2018 Parenting Resolutions
1-2-3 Magic Parenting—2018 Style
January is often a time when parents make New Year’s resolutions about things they’d like to do differently with their kids. Some moms and dads, for example, want to yell less or spend more time with the kids. Others would like to put an end to that awful whining or deal more effectively with daily homework hassles.
Many parents, however, forego New Year’s resolutions entirely. They may do this for a couple of reasons. First, they don’t think they can come up with workable strategies. Second, they’re afraid they won’t persist in using the new tactics.
Well, here at 1-2-3 Magic, we believe in simplicity and effectiveness, so in that spirit, may we suggest a plan that deals with both of the concerns just mentioned? We’ll suggest workable strategies that parents will persist in using because, if done from the right perspective, they will become self-reinforcing to both parents and children.Here’s our basic theory. Child discipline efforts should have two basic goals: (1) to help kids get rid of their parents, and (2) to maintain a bond (mutual liking) or connection between parents and kids. Independence and bonding will also make child discipline efforts self-reinforcing. Let’s look at a couple of examples over on our blog.
Whining: What’s a workable strategy for whining? The answer is counting, which is described in 1-2-3 Magic. When you first start counting whining, two things may happen. Your counting may irritate the kids, and, in addition, the kids may often take you all the way to a count of three.
So far, no independence and no bonding, right? But keep the faith! What happens if you calmly persist in counting whining—over and over? Soon, the kids will stop whining at two, then they’ll stop at one, then they’ll stop altogether. Why? Because that testing tactic doesn’t get them anywhere! Now they are independently controlling their own behavior. Where’s the bonding? The mutual liking comes from the ability to enjoy their company (and vice versa) because they’re no longer whining. They’re actually cute and engaging!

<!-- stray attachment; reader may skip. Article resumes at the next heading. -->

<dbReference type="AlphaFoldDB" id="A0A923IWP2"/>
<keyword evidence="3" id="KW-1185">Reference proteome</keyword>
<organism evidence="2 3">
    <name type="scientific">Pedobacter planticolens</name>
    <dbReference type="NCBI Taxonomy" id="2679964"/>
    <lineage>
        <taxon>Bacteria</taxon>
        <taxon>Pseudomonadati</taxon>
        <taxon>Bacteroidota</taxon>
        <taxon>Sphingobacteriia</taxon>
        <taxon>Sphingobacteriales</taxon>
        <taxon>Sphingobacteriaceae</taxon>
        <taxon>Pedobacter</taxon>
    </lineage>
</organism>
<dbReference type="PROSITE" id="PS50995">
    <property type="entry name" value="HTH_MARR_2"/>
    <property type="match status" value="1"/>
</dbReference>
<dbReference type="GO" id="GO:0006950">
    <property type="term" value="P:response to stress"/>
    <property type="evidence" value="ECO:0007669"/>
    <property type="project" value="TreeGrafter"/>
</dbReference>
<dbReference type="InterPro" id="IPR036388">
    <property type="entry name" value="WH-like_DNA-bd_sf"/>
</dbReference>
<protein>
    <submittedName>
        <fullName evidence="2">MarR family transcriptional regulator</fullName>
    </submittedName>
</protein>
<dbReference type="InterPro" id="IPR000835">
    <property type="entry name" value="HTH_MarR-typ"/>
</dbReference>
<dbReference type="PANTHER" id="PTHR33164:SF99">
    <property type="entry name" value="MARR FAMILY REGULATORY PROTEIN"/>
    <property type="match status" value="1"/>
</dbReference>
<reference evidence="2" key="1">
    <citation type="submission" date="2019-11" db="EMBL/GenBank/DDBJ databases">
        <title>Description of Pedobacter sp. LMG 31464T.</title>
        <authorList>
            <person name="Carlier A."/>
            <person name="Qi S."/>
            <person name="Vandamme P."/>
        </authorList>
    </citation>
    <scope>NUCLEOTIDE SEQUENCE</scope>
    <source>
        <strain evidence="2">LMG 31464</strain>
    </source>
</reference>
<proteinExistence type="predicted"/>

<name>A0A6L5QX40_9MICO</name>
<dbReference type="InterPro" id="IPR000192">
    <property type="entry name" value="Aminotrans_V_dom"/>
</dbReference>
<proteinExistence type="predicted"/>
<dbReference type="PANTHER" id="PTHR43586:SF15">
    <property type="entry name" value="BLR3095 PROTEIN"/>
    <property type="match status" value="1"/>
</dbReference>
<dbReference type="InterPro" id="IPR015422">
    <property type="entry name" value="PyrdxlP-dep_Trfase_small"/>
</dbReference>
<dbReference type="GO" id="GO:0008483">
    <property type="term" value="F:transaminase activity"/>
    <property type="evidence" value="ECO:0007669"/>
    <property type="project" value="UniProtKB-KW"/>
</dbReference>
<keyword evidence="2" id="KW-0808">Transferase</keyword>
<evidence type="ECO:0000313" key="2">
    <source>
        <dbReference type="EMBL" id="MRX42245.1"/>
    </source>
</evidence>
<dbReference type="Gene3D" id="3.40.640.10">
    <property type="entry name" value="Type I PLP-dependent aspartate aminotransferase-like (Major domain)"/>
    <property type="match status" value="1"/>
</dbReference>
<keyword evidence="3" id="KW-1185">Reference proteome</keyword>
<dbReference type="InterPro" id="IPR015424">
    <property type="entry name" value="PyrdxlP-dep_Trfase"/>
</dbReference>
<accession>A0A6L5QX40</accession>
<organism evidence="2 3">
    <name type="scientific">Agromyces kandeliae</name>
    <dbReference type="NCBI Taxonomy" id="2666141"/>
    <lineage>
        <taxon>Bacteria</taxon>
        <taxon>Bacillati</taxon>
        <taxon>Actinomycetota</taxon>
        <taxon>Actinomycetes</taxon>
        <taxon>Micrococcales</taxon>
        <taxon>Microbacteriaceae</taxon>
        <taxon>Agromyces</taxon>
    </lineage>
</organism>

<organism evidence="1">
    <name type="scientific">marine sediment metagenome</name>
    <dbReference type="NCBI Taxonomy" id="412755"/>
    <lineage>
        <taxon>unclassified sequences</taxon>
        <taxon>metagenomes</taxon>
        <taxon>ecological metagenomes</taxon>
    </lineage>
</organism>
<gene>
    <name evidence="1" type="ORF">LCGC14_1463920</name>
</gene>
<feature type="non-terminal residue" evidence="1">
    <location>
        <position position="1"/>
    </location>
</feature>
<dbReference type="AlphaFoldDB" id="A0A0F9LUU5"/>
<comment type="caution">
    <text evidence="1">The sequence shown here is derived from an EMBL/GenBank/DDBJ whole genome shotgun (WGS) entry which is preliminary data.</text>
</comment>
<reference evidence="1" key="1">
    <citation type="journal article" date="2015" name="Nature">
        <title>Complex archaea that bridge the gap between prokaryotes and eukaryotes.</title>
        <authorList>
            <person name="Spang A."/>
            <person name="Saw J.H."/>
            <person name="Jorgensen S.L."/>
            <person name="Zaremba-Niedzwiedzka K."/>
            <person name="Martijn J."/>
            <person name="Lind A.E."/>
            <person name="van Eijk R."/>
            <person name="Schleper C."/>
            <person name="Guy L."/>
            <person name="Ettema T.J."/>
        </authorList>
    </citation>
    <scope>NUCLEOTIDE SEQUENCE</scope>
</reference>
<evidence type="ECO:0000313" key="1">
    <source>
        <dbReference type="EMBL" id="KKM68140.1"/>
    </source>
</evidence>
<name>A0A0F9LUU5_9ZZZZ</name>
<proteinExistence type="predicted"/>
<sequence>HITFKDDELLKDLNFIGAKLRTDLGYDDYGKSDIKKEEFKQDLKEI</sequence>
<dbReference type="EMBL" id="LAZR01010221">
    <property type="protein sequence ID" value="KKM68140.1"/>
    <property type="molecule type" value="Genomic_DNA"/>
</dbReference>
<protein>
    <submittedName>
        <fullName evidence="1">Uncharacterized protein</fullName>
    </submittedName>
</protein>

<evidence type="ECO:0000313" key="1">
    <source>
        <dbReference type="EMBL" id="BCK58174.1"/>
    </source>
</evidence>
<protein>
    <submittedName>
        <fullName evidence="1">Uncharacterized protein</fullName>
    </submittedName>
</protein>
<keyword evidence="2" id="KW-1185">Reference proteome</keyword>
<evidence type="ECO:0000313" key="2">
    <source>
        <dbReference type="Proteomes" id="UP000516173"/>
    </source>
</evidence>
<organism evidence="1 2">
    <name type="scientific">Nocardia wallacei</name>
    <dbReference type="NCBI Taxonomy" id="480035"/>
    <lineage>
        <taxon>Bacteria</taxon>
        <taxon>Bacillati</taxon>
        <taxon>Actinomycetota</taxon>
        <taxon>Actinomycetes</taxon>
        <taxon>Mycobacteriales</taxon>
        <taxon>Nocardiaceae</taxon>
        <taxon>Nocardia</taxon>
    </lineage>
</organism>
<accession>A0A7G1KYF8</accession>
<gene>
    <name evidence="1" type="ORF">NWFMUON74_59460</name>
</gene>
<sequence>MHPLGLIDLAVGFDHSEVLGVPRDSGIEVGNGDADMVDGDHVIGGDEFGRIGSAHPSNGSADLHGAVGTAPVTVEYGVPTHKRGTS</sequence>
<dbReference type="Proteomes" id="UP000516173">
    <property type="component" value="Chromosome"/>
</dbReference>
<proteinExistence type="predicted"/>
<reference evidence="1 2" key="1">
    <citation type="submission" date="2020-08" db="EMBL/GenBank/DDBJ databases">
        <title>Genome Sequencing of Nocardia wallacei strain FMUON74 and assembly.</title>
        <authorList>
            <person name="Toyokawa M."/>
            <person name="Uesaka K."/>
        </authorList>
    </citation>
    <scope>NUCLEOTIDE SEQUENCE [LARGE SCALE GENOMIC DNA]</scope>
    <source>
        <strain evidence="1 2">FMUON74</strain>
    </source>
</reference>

Homework: You have a nine-year-old daughter who’s in fourth grade. Every school day sometime between 4:05 and 4:37 p.m., you call into the other room where she’s playing a video game, “Do you have any homework tonight? Better get started.” She is irritated, but she slowly, begrudgingly plods off to her bedroom.
No independence and no bonding again, right? Bad news all around. You see yourself as responsible for her homework. You’re both irritated with one another—every day. Now let’s say you look at 1-2-3 Magic’s Parenting Job #2, Encouraging Positive Behavior. You set up a daily homework routine that involves a fixed time, a daily chart, a five-point rating scale (neat, correct, thorough, no complaining, starting on your own), and artificial reinforcers to start (bribery).
Helping your daughter get rid of you in the homework arena also involves several difficult tasks for you. You are no longer allowed to remind her, you praise her for starting on her own, you gradually phase out the chart and the reinforcers, and, most difficult of all, you let your little girl explain to her teacher, when necessary, why her homework was not completed (natural consequences).
After a few months, what have you got? An independent kid! She starts and completes her homework on her own. Where’s the bonding? The bonding occurs because the two of you are no longer irritated with each other every day between 4:00 and 4:30 p.m. Mutual liking and respect are enhanced because you’re proud of her and she’s proud of herself. Wonderful.
Bonding and independence: two bottom lines you can use to evaluate the effectiveness of whatever discipline program you’re using. (Nagging, chattering, reminding, and yelling, by the way, are not discipline programs!). Want to learn
1-2-3 Magic? Takes about four to five hours. Don’t start until you’re ready, and make sure both spouses or partners are on board.
Don’t have four to five hours to learn a discipline program? Good luck to you. Don’t like 1-2-3 Magic? Look at Have a New Kid by Friday, The Difficult Child, or No-Drama Discipline. Can’t do it by yourself? Find a friendly school counselor or mental health professional to help. Or call Aunt Emma in Seattle. Do whatever it takes to bond with your kids and help them achieve independence.
Want a self-reinforcing New Year’s resolution for 2018? Help your kids get rid of you.